THE first thing you notice about Jane Lee McCracken’s exhibition is the traditional wooden bed frame. Jane inherited it from her beloved grandmother and as it is currently on show, she, her husband and her wolf dog Lily are sleeping on an air-bed.
So why is the bed in the Customs House Gallery? Well, it makes perfect sense for a show called The Woodcutter’s Cottage, inspired by fairytales, forests and wolves.
Jane, who lives in South Shields, says: “I think fairytales were warnings to children about the brutality of life. Stories were explanations for things which people didn’t have scientific reasons for. They can be exceptionally brutal – like life is. But they can also be very beautiful. I hope to create images which are beautiful but which underneath reveal brutality. I like juxtaposing hope and beauty with darker forces.”
For this exhibition of work made since 2008, Jane wanted to create the imaginary world of an isolated fairytale woodcutter. His interests, like Jane’s, are stories, animals, nature and war.
She says: “I tried to imagine myself as a woodcutter living as a recluse on the periphery of Europe’s forests. He gets his perspective from TV and film. I imagine him sitting in his cottage at night making, for example, the quilt on the bed.”
As a child growing up in Edinburgh, Jane adored books and fairy stories and remembers shutting herself away with pens and paper and telling stories to animals.
She also became obsessed with travelling, as her father’s job with a pharmaceutical company involved regular trips aboard. He would always send Jane postcards and return with gifts such as Russian dolls and Swiss cuckoo clocks.
“As a wee girl, my father travelling to far-off countries really fired my imagination,” says Jane, 44. “My father was very interested in wildlife and that rubbed off on me too: I have a great love of animals. He had served in the RAF and liked to watch war films. For me it was great to sit and watch films with Daddy.”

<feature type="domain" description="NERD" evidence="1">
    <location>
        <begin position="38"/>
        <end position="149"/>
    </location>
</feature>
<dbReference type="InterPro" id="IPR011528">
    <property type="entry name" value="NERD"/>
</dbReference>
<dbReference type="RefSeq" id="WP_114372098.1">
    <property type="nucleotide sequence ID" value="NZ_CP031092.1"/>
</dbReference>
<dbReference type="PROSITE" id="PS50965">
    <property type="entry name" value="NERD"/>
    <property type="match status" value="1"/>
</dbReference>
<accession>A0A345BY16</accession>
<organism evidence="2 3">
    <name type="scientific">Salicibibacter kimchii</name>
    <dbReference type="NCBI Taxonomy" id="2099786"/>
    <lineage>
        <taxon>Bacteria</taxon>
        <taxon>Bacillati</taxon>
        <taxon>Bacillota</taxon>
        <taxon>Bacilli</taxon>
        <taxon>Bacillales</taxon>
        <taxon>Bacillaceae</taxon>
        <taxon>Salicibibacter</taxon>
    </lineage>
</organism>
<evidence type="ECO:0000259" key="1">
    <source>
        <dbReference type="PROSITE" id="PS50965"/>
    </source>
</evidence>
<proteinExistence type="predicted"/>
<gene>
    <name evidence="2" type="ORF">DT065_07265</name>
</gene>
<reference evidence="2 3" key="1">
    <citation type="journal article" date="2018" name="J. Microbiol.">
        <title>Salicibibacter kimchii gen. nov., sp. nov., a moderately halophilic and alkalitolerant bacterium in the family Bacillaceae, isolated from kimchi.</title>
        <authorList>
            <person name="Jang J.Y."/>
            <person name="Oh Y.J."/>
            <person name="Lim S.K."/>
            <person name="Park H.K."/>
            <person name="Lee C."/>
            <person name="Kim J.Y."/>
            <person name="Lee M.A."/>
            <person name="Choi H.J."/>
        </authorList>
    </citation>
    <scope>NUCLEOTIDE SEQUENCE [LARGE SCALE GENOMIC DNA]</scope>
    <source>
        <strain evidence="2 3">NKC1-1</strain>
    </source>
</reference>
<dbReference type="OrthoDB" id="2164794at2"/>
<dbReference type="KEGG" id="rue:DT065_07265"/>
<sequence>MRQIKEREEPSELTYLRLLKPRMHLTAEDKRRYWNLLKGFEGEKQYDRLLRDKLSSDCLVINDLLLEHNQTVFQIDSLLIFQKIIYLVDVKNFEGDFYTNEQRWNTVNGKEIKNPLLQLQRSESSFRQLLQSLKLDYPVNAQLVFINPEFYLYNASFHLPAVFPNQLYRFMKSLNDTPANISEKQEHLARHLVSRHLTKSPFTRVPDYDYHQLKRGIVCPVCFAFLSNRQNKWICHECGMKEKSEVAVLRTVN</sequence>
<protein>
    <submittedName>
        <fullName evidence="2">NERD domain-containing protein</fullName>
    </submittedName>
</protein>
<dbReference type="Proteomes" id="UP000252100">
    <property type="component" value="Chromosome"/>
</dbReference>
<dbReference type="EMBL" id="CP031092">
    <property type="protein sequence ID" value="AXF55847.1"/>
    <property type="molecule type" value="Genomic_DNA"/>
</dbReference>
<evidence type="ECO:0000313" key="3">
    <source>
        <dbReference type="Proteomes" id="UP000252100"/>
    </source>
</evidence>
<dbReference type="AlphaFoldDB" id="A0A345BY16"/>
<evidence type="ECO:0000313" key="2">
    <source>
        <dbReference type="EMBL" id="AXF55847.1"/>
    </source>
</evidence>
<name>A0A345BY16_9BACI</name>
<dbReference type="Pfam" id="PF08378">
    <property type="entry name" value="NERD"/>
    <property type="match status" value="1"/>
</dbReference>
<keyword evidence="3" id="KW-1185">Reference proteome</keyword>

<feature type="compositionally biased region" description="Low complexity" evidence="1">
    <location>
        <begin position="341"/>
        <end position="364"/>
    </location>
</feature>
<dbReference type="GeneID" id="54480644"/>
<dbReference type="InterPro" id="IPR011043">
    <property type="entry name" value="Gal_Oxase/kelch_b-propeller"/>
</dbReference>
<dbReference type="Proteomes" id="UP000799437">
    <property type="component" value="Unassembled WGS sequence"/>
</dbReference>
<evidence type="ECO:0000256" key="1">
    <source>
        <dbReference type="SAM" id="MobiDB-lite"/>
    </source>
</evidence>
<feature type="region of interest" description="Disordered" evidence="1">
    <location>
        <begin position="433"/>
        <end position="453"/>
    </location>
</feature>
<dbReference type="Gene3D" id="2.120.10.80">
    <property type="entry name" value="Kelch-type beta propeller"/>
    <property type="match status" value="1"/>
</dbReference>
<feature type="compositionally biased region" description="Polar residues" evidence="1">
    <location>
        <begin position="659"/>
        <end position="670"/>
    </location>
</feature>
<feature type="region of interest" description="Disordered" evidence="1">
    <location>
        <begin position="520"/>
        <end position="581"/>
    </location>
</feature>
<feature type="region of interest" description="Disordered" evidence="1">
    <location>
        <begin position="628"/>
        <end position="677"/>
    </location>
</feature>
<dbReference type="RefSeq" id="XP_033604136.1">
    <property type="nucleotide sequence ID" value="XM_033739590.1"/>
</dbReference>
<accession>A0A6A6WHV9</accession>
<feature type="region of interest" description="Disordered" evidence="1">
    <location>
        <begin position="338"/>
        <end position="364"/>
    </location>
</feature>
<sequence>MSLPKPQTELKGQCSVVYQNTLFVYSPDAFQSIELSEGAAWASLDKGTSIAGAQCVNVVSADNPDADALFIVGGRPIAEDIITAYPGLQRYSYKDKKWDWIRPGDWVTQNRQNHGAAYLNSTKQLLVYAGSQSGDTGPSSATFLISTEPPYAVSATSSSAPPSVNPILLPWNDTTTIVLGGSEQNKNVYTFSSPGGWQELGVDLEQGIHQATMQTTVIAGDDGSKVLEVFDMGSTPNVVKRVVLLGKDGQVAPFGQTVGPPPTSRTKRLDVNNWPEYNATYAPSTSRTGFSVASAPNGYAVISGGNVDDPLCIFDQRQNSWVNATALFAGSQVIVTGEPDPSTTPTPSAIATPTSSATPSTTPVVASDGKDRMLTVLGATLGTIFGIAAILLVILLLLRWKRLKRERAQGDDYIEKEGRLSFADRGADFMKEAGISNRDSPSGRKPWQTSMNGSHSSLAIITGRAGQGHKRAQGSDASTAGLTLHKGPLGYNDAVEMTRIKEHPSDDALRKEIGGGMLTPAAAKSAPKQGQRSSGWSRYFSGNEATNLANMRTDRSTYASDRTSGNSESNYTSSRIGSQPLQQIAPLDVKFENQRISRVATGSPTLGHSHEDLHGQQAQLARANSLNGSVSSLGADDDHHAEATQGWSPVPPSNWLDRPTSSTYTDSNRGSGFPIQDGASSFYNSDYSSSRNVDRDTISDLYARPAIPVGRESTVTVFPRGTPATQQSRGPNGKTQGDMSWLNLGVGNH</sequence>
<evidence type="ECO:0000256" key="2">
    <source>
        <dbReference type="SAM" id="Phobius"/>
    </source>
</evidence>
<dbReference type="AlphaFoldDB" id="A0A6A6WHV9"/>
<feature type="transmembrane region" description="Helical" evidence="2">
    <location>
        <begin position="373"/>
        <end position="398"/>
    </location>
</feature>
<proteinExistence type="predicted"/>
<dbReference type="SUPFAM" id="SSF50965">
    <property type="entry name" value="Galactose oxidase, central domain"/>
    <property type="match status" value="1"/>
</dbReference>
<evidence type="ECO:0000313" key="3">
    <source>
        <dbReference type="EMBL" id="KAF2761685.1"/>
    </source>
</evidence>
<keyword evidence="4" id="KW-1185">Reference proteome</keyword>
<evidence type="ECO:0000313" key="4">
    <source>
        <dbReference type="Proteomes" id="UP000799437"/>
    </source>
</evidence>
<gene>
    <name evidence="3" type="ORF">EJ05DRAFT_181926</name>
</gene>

Jane studied graphic design at the University of Humberside and freelanced as an illustrator before realising she wanted artistic freedom.
“I took a gamble and decided to give up illustration. I experimented with my work which took the best part of 10 years. During this period, I took shift work jobs so I could have plenty of time to fit in my art.”
Living in London, Jane worked as a park keeper for Camden Council and a guard on the Northern Line to pay the bills.
She says: “I would shut up 23 parks across Camden so had to deal with a lot of drunks! Then I decided I would really like to be a Tube driver but in order to be a driver you had to be a guard first.
“If a train broke down, which they frequently did, I had to be able to fix it. It was a thrilling job.”
Jane later worked in the offices of the London Underground which is where she started doodling. “I was so frustrated and I felt very trapped,” she says. “I had the dream of keeping my art going so I started creating drawings on Post-it notes with a Biro. I really enjoyed using Biro to draw.”
In 2003 Jane moved to Northumberland where her parents live and became a full-time artist committed to drawing with Biro.
She says: “It’s a really challenging medium because you can’t make mistakes. It requires a lot of concentration. The ink is quite gelatinous and it is almost like printers’ ink which gives it great depth.
“I started with black Biro and then moved to green, blue and red. Then I discovered a pack of 20 Biros and started experimenting with them to do full colour pieces. I have to get several pens and mix the colours, a bit like paint really. It is quite an intense and exhausting process.”
It takes Jane about a day to do a square inch of work and she describes it as “extremely time- consuming.” One piece in the exhibition took five months, so she realised to make larger pieces she would have to change her medium.
She says: “The drawings take so long to do that if I wanted to do them bigger it would take years. I like to keep experimenting and I enjoy making cushions and curtains so I started printing drawings which I could transfer on to fabric by hand, thereby making bigger pieces like the quilt and cloak.”
Many of Jane’s drawings incorporate stills from films and documentaries, and she likes the pixel effect the camera catches. She overlays these drawings, often of 20th Century warfare, with images from folklore and fairy tale. Jane describes some of her drawings as “memorials to lives lost during wars or disasters”.
“I’m really interested in the relationship between humans and animals and I’m also interested in the brutality of war,” she says. “Often after wars people become statistics, but each person and animal had a life. One of my works weaves together images from war films with a picture of my dog. It is partly about nature being destroyed by war, but can also be about a dog keeping vigil for its dead master.”
:: The Woodcutter’s Cottage by Jane Lee McCracken is at the Customs House, South Shields, until July 29, www.customshouse.co.uk